Should You be Screened for Lung Cancer?

CT Screening Saves Lives.  Screening is a test used to detect lung cancer before any symptoms appear.  New research has provided hope in the fight against lung cancer. Results of the National Lung Screening Trial (NLST) released in August, 2011, showed that screening with low-dose spiral computed tomography (CT) scans versus standard chest X-rays reduced lung cancer deaths among older heavy smokers by 20 percent. Improved detection at earlier stages, when lung cancer is more easily treated, is key to increased survival.

Here are some questions to help you decide if CT screening is right for you.

Am I a candidate for lung cancer screening? Yes, if you are:

  • a current or former smoker
  • and in the age group from 55 to 74 years
  • and with a smoking history of at least 30 pack-years (this means 1 pack a day for 30 years, 2 packs a day for 15 years, etc.)

However, the best way to prevent lung cancer is to never smoke or stop smoking now. If you are still smoking, talk to your doctor about ways to help you quit smoking or call the Illinois Tobacco Quitline at 1-800-QUIT YES (1-800-784-8937).

Should I get a CT scan to screen for lung cancer? Discuss your complete health history with your own doctor and ask for a clear explanation about the possible benefits and risk. Screening for lung cancer with low dose CT scans may save your life, yet there are some risks and not everyone should be screened.

Chest X-rays rays should never be used for lung cancer screening.

What happens if I choose to get a CT scan for lung cancer? There is some radiation risk with a CT scan and you may need to have additional tests and procedures. You should go to a hospital or screening center that has a team of experts who will clearly explain the procedure to you. The team should tell you about all the risks and benefits of the screening; what the results can mean and how they will follow up with you after the initial screening.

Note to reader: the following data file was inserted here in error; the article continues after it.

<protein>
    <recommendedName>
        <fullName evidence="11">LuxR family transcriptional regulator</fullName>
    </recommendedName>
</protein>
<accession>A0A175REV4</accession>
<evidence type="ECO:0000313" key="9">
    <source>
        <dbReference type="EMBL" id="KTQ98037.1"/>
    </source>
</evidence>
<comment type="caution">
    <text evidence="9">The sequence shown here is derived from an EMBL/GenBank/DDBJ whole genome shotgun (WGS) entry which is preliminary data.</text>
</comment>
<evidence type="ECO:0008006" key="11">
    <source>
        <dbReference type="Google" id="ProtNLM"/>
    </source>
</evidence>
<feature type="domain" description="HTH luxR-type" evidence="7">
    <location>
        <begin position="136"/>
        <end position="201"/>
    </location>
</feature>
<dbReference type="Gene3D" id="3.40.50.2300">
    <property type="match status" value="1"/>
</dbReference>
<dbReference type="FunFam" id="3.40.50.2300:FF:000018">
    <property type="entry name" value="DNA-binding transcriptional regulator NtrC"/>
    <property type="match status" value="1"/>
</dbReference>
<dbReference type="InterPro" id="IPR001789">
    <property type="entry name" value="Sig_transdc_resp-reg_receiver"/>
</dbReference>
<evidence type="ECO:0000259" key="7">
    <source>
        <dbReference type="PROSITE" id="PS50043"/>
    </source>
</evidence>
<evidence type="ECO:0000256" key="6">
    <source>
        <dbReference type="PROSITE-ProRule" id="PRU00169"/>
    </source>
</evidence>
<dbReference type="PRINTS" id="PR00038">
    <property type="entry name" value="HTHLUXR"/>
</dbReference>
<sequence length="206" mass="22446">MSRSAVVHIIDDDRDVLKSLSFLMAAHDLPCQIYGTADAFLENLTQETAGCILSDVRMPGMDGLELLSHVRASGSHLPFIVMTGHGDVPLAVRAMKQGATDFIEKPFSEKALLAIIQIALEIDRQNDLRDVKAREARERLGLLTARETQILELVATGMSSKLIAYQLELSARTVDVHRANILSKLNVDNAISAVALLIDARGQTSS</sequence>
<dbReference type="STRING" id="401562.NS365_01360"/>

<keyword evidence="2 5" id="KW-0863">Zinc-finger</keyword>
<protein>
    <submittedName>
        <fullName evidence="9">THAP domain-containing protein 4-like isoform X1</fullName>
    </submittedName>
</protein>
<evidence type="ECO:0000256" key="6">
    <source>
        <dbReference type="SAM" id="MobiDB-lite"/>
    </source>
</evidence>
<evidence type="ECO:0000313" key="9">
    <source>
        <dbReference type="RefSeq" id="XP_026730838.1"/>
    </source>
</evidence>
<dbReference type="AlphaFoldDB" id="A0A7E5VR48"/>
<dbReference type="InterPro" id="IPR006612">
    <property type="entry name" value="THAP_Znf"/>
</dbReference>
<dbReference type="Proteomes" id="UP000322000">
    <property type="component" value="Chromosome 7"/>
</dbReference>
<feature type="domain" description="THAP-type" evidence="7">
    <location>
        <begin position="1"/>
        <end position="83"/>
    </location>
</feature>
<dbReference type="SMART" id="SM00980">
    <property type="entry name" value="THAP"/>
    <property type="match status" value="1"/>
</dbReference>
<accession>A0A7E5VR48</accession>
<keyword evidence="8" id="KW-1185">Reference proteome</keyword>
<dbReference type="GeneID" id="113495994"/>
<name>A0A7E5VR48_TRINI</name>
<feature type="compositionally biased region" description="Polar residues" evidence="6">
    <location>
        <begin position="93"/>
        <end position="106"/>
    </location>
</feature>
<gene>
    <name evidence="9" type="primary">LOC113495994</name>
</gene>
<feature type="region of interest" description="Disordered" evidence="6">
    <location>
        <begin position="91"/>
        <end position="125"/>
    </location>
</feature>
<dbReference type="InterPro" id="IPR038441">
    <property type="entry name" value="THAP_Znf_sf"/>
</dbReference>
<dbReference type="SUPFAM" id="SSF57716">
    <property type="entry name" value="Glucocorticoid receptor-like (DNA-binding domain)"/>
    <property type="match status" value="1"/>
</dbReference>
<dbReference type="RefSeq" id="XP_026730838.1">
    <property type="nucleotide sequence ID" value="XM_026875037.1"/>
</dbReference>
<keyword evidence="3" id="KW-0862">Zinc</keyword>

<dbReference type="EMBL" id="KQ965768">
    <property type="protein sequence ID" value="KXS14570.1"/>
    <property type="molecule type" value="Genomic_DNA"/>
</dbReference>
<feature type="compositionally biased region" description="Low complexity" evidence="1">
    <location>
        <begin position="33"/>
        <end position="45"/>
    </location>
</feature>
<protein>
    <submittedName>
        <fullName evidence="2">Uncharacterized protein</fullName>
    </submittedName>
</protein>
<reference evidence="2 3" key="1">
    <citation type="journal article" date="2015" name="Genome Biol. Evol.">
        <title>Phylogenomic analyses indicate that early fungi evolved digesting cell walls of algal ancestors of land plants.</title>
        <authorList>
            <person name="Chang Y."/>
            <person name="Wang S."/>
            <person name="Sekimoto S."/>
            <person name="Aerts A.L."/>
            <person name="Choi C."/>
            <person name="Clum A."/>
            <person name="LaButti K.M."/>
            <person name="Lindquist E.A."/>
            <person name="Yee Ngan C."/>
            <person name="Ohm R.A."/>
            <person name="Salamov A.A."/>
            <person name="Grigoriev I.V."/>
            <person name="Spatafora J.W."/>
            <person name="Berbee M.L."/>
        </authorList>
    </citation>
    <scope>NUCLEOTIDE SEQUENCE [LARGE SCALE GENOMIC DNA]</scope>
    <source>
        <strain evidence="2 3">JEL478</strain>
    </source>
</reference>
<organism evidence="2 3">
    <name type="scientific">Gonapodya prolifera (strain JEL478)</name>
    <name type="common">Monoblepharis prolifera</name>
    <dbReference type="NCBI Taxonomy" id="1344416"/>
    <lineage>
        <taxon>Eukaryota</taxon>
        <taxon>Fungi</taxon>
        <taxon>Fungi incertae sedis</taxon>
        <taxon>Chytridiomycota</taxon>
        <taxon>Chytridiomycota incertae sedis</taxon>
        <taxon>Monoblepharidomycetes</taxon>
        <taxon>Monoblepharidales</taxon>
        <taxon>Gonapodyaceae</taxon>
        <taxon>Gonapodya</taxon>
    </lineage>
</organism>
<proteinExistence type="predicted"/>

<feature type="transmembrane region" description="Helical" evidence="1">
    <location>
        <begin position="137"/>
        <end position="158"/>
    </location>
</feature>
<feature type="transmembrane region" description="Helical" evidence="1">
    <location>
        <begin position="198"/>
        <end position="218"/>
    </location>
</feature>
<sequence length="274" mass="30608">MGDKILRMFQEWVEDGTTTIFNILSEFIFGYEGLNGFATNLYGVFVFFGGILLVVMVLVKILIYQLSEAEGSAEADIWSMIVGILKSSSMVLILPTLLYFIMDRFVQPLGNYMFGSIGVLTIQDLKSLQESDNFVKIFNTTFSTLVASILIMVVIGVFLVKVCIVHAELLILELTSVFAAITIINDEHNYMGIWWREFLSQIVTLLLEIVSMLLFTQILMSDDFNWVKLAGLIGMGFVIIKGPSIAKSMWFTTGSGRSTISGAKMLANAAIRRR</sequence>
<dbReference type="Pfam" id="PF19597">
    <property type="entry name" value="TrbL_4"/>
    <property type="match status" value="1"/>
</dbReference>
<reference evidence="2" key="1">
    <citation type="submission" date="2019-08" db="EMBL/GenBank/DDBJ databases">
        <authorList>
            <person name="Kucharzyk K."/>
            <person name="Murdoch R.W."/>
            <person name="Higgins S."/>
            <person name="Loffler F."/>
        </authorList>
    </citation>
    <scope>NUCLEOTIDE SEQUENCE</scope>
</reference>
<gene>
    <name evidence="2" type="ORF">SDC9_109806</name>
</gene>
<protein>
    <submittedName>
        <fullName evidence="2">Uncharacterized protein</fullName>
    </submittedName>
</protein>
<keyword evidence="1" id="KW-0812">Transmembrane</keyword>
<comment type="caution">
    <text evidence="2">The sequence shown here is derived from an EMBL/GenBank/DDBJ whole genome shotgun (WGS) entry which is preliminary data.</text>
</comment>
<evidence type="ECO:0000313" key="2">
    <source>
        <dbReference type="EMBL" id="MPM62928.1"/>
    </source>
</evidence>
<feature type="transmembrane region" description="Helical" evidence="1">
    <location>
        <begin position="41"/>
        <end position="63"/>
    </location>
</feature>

What does it cost to have a CT scan for lung cancer? The cost is usually $300 to $500. Health insurance companies and Medicare may not cover the cost for a CT scan to screen for lung cancer at this time. Be sure to check with your insurance plan to see what is covered. Ask your doctor and the facility doing the CT scan to carefully and clearly explain all costs that you may possibly have and not just the cost of the CT scan alone.

What do the results mean?  “Suspicious” means that the CT scan found something abnormal. This could mean lung cancer or some other serious condition. You may need to have additional procedures to find out exactly what is abnormal. If you do have lung cancer or some other serious condition, your doctor and the team of experts should discuss all possible treatment options with you.

“Negative” means that there were no abnormal findings on this CT scan. This does not mean you absolutely do not have lung cancer or that you will never get lung cancer. Your doctor should discuss when and if you should be tested again.

Where can I get more information about lung cancer and lung cancer screening? Contact the American Lung Association to find out more. The Lung HelpLine is staffed by registered nurses and respiratory therapists, and offers free counseling and support to callers seeking information about lung cancer. They can help you find a CT Screening Resource for you or your family member. Simply call 1-800-586-4872, Option 2.

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